|Publication number||US7902453 B2|
|Application number||US 11/493,921|
|Publication date||Mar 8, 2011|
|Filing date||Jul 27, 2006|
|Priority date||Jul 27, 2005|
|Also published as||US20070034250|
|Publication number||11493921, 493921, US 7902453 B2, US 7902453B2, US-B2-7902453, US7902453 B2, US7902453B2|
|Original Assignee||Rensselaer Polytechnic Institute|
|Export Citation||BiBTeX, EndNote, RefMan|
|Patent Citations (15), Non-Patent Citations (15), Referenced by (8), Classifications (17), Legal Events (3)|
|External Links: USPTO, USPTO Assignment, Espacenet|
This application claims benefit of priority of U.S. Provisional Patent Application No. 60/702,921, filed Jul. 27, 2005, incorporated herein by reference in its entirety.
Aspects of the present invention were developed with U.S. government support under National Science Foundation grant number ECS 0093706. The government has certain rights in this invention.
The present invention relates generally to photovoltaic devices and their methods of making and more specifically to edge illumination photovoltaic devices and their methods of making.
An edge illuminated photovoltaic device, also known as a vertical photovoltaic device, is a photovoltaic device, in which light illuminates a p-n junction through the edge of the device, i.e. in the direction substantially non-parallel, to the direction defined by the device's electrical contacts to the outer surface. One advantage of edge illuminated photovoltaic devices is elimination of the need for transparent front and/or back contacts. Another advantage is the ability to connect several of individual single junction photovoltaic cells in series to form a multijunction device. Such series connection capability can provide a high voltage, low current operation with a better compatibility to power processing loads and a high tolerance to series resistance values within the electrical system. Edge illumination photovoltaic devices are often designed for use with concentrating solar collectors. Edge illumination photovoltaic devices are disclosed, for example, in R. J. Soukup, Journal of Applied Physics, vol. 48, p. 440, 1977; C. Hu et. al. Journal of Applied Physics, vol. 48, p. 442, 1977; R. J. Soukup, Journal of Applied Physics, vol. 48, p. 445, 1977.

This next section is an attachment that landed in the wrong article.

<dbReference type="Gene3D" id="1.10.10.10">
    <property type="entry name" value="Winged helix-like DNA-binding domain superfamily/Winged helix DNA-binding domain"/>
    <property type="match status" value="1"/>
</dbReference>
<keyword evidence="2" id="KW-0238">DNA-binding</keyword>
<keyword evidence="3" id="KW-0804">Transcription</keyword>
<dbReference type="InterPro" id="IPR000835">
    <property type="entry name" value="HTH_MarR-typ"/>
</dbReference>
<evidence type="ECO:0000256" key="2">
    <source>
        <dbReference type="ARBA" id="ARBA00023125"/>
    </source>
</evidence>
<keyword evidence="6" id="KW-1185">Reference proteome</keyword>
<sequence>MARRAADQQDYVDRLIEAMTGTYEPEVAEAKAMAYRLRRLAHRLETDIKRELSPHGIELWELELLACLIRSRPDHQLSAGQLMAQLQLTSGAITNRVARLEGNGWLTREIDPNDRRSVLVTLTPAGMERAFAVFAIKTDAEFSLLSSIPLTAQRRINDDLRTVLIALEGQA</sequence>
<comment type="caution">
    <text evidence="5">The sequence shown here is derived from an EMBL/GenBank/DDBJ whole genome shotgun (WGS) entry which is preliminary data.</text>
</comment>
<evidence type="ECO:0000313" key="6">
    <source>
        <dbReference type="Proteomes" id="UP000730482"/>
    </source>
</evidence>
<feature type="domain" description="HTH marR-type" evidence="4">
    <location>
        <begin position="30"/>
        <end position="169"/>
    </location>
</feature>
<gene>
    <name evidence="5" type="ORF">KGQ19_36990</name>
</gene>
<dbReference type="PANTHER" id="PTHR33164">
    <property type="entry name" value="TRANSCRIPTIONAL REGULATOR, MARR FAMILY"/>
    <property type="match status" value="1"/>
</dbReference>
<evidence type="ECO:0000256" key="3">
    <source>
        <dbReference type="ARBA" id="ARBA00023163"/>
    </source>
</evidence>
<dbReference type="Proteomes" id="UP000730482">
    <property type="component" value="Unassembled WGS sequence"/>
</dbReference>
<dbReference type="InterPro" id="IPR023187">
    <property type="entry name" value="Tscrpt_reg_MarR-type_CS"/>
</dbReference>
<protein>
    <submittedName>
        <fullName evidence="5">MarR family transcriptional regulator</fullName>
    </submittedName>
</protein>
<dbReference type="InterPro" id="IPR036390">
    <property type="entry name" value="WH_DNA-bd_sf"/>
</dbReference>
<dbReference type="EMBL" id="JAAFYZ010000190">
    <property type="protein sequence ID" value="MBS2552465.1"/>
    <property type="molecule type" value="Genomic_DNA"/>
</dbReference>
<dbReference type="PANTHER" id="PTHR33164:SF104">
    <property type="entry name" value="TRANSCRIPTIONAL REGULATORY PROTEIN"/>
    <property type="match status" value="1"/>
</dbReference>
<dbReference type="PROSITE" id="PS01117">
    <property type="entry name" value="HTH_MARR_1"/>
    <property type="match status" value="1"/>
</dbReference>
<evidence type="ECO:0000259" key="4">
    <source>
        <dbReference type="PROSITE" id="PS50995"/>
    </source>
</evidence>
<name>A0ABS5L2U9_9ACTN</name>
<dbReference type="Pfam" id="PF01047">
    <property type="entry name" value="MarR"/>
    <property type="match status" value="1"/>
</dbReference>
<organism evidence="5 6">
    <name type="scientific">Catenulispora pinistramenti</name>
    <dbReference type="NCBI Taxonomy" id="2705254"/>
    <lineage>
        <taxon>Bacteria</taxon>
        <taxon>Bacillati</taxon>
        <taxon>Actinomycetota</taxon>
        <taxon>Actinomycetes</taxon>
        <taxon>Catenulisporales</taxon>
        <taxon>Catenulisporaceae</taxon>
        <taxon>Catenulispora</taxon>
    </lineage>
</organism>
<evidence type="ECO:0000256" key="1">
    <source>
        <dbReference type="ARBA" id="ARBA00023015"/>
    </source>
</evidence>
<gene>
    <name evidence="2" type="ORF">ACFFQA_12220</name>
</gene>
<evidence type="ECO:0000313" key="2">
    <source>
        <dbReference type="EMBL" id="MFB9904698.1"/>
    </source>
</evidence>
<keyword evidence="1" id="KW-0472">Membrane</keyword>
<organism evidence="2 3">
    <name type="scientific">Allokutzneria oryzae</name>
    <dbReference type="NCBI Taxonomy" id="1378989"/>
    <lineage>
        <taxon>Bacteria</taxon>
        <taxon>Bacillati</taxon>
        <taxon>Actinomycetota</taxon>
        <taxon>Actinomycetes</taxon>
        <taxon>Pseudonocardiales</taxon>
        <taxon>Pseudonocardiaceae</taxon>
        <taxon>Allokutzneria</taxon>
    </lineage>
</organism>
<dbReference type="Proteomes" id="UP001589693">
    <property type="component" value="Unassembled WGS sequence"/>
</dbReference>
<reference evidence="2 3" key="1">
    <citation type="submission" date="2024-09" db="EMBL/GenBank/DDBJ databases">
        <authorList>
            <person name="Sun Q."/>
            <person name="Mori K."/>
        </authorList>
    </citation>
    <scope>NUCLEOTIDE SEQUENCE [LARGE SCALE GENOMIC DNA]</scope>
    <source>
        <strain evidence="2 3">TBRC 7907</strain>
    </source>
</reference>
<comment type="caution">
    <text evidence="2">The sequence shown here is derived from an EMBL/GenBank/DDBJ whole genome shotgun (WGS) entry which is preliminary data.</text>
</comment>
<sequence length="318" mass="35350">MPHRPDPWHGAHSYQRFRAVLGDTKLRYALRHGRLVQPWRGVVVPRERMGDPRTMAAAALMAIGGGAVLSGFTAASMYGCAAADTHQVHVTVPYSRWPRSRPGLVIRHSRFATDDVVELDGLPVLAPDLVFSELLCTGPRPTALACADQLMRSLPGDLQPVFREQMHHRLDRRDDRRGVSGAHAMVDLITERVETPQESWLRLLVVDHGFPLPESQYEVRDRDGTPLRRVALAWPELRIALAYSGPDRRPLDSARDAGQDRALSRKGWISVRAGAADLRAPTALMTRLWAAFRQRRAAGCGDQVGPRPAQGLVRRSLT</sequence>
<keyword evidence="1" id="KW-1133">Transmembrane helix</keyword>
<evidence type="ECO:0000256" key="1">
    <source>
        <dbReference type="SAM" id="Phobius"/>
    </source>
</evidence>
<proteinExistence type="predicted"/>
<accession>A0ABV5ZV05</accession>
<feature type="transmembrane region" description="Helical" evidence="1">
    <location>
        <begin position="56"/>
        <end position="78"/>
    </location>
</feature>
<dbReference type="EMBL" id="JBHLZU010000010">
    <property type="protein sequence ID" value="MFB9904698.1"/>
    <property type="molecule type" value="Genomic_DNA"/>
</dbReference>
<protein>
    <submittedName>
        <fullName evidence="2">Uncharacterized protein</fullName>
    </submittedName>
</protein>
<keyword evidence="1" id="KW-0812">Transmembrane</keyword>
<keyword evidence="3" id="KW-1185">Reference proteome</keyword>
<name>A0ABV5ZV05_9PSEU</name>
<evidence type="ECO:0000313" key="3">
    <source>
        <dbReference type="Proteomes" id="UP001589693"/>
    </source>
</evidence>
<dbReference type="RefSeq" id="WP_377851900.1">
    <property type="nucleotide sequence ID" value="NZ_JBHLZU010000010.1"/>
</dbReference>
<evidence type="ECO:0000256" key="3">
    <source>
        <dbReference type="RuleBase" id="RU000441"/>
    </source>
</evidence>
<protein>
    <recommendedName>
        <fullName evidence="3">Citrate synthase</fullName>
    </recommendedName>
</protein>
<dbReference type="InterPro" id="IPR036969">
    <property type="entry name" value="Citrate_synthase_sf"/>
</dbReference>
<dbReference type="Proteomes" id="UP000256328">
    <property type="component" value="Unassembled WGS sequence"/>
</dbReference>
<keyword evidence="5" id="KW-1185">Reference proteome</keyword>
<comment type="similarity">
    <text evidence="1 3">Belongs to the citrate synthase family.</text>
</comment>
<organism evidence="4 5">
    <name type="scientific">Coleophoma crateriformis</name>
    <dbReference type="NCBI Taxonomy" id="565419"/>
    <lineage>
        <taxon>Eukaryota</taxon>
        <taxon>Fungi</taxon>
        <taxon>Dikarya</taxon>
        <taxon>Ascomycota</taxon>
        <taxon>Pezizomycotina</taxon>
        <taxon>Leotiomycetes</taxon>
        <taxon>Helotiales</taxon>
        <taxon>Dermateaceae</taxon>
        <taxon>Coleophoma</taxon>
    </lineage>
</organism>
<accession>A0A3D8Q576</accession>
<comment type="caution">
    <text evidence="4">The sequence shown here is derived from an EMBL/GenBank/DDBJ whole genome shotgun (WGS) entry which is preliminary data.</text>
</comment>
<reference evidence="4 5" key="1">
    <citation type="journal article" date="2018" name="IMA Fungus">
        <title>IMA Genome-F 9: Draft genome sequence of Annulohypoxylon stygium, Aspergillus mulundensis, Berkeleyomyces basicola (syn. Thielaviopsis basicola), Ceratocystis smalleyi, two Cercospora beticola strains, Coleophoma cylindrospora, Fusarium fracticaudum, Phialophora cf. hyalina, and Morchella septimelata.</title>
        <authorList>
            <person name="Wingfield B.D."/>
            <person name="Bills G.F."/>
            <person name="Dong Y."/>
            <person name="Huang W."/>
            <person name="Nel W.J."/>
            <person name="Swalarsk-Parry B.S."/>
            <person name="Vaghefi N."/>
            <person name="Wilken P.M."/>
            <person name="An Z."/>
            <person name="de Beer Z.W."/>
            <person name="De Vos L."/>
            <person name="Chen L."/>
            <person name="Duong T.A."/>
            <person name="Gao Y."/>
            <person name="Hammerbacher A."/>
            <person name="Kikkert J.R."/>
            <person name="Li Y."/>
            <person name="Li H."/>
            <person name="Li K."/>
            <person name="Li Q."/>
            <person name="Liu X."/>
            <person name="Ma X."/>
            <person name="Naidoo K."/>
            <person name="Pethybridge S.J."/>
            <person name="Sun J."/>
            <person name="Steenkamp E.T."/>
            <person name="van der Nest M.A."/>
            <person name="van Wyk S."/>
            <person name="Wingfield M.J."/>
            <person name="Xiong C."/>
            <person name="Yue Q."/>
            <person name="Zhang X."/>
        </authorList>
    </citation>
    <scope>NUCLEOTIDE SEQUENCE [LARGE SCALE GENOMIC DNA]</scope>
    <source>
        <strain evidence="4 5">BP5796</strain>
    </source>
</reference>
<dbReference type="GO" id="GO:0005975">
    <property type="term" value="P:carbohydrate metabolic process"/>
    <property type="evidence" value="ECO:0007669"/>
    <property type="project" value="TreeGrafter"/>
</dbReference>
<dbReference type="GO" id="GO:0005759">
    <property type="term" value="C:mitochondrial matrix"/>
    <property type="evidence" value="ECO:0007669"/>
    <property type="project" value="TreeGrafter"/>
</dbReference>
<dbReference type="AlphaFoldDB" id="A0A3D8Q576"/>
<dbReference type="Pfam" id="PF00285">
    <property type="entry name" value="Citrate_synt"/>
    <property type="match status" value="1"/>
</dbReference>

Two of the requirements for a commercial photovoltaic device are high efficiency and low cost. The inventor believes that one example of device that came close to satisfying these requirements is an edge illumination photovoltaic device by PhotoVolt, Inc., Strongsville, Ohio, (see e.g. B. L. Sater and N. D. Sater “High Voltage Silicon VMJ Solar Cells for up to 1000 Suns Intensities”, Photovoltaic Specialists Conference, 2002, Conference Record of the Twenty-Ninth IEEE, pp. 1019-1022; and U.S. Pat. Nos. 4,332,973, 4,409,422 and 4,516,314, all incorporated herein by reference in their entirety). Although low cost, non-optimized “working model” of this silicon based device can achieve nearly 20% efficiency at 332 suns (33.2 watts/cm2), the device's theoretical efficiency of >30% at 1000 suns was not attained due to manufacturing issues associated with metallization and fabrication of multiwafer stacks.
Thus, a need exists to develop alternative low cost methods for making edge illumination photovoltaic devices.